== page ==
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An Algorithm to End the Lines for Ice at Burning Man

silfen not the lines you should be worried about (281 comments)

The problem with Burning Man lines is the regular screw-ups at the gates every year. They cause lines that are many miles long with people stuck in their cars for half a day or longer. And those screw-ups are frequently technological.

http://blog.burningman.com/201...

Waiting in line for an hour to get ice while chatting with other burners... not a problem, and if it really bothers you, just come back another time.

yesterday
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How Lobby Groups Rejected the Canadian Government's Plan To Combat Patent Trolls

silfen heaven forbid! (48 comments)

We can't have people give their input on legislation that would affect them! When our legislators are having second thoughts, it must obviously because they are all corrupt! Only publicly financed non-profits and academics should ever be able to comment on legislation!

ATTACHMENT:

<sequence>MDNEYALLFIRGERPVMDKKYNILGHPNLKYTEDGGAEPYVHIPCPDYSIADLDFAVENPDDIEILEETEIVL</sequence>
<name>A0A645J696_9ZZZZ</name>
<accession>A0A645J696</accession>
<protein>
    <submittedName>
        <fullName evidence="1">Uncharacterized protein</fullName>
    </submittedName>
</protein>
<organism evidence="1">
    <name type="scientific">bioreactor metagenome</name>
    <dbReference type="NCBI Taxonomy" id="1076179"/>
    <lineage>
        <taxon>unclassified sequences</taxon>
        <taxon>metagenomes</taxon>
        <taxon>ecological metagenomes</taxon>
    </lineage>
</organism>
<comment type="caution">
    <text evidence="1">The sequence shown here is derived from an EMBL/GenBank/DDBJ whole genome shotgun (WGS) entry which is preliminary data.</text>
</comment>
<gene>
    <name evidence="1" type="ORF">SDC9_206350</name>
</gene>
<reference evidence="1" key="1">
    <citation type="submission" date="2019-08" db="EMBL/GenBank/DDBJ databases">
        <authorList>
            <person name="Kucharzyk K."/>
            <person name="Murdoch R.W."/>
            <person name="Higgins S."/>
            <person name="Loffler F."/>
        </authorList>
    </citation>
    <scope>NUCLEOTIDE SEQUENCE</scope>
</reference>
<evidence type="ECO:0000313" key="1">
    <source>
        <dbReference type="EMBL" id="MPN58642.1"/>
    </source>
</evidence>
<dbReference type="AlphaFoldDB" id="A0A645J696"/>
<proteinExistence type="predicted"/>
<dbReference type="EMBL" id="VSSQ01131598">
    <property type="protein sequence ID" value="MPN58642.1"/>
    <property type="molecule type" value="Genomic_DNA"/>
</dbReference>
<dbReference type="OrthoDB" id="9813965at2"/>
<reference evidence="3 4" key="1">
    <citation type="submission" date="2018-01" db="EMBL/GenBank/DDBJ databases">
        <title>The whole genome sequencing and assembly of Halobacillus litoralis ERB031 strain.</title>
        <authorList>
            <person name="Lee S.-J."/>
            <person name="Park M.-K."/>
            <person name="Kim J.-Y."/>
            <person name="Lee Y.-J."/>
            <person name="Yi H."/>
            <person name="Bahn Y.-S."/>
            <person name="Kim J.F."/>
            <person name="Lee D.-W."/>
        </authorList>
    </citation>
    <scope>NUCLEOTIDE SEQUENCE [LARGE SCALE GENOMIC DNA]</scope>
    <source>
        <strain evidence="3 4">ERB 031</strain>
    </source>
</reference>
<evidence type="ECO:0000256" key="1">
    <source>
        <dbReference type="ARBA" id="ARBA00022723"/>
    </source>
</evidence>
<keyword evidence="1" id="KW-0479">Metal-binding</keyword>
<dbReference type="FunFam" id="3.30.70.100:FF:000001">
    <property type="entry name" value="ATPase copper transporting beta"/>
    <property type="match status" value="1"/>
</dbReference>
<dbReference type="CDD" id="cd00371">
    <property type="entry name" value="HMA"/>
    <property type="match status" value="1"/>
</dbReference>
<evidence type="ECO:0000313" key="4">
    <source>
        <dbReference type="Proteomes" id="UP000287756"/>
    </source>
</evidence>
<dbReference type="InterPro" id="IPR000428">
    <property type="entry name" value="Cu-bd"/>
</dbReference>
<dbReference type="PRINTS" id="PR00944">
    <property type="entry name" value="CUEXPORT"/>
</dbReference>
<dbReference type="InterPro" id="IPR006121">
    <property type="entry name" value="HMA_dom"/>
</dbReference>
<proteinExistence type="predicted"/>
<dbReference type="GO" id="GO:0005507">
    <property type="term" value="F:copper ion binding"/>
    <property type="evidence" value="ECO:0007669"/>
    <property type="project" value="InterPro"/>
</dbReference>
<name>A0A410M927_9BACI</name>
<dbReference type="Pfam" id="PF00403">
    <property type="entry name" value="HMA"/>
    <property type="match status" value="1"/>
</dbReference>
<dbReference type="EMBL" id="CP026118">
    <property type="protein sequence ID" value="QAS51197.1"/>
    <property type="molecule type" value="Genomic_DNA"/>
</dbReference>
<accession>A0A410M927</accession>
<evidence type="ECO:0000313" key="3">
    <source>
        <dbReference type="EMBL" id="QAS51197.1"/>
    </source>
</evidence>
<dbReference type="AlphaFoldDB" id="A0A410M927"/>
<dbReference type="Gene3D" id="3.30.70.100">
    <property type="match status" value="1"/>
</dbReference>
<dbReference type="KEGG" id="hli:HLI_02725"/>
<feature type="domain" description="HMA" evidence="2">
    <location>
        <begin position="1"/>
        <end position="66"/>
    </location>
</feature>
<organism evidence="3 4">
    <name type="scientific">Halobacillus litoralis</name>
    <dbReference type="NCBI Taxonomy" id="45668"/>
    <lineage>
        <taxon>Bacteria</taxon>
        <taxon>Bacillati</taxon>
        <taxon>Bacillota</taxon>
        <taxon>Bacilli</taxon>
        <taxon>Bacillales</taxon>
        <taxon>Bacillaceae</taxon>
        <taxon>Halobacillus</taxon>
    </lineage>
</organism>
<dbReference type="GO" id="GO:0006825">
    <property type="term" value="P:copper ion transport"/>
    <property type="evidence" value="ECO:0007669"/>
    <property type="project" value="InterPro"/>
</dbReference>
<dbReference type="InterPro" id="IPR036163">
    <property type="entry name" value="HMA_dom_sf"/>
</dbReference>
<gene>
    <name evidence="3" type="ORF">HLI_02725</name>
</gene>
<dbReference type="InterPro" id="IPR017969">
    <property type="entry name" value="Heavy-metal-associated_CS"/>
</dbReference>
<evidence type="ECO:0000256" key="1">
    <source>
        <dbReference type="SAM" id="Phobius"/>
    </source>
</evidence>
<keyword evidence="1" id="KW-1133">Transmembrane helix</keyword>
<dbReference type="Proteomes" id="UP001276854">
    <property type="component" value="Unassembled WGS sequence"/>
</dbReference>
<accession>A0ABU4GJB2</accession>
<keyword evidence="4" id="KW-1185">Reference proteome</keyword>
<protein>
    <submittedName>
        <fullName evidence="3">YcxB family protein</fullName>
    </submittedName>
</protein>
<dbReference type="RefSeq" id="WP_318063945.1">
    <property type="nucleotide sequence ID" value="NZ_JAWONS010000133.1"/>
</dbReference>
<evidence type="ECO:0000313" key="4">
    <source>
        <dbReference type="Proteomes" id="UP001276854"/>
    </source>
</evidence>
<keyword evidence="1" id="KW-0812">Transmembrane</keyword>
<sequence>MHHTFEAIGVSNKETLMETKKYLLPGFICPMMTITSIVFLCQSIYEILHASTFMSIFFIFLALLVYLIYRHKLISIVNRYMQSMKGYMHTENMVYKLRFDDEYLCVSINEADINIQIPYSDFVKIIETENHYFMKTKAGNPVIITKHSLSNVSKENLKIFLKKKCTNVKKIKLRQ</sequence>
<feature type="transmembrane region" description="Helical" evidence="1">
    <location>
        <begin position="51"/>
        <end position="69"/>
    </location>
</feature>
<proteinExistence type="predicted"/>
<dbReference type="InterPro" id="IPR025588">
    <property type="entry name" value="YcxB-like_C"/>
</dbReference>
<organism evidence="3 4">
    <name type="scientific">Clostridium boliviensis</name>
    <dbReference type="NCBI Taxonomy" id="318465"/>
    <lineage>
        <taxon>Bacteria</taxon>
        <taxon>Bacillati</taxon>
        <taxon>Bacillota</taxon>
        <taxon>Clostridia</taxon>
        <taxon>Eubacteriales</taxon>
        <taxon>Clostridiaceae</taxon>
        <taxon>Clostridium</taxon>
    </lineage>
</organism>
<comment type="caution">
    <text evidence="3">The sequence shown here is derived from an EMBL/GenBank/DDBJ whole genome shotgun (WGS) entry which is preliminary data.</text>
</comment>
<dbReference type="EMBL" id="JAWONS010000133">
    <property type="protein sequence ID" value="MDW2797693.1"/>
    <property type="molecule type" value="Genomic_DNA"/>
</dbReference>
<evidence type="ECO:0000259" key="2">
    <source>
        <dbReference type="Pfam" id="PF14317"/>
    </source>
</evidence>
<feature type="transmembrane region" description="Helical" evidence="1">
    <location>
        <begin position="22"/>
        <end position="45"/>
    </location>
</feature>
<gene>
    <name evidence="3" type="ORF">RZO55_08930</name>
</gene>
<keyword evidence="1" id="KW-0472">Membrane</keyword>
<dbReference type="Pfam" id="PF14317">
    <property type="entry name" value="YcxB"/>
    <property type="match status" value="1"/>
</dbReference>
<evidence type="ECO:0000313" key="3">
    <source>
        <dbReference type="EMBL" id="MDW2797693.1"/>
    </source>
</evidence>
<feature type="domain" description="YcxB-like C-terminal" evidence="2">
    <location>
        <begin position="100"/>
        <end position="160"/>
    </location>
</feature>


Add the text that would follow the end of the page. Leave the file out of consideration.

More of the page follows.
yesterday
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Ask Slashdot: LTE Hotspot As Sole Cellular Connection?

silfen not reliable enough (100 comments)

I haven't found portable hotspots to be reliable enough for voice in the past, but YMMV.

Why not just get a voice+data plan and use the phone as the hotspot for all your other devices?

yesterday
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In UK, Internet Trolls Could Face Two Years In Jail

silfen Re:Trolls are the lowest form of life. . . (473 comments)

Here are some broad exceptions to the constitutional right to the freedom of speech:

Bullshit; those are not "exceptions". You don't know what "free speech" means. Go learn at least the basics of the US Constitution before you continue to make such a fool of yourself.

yesterday
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In UK, Internet Trolls Could Face Two Years In Jail

silfen Re:The law comes to Deadwood. (473 comments)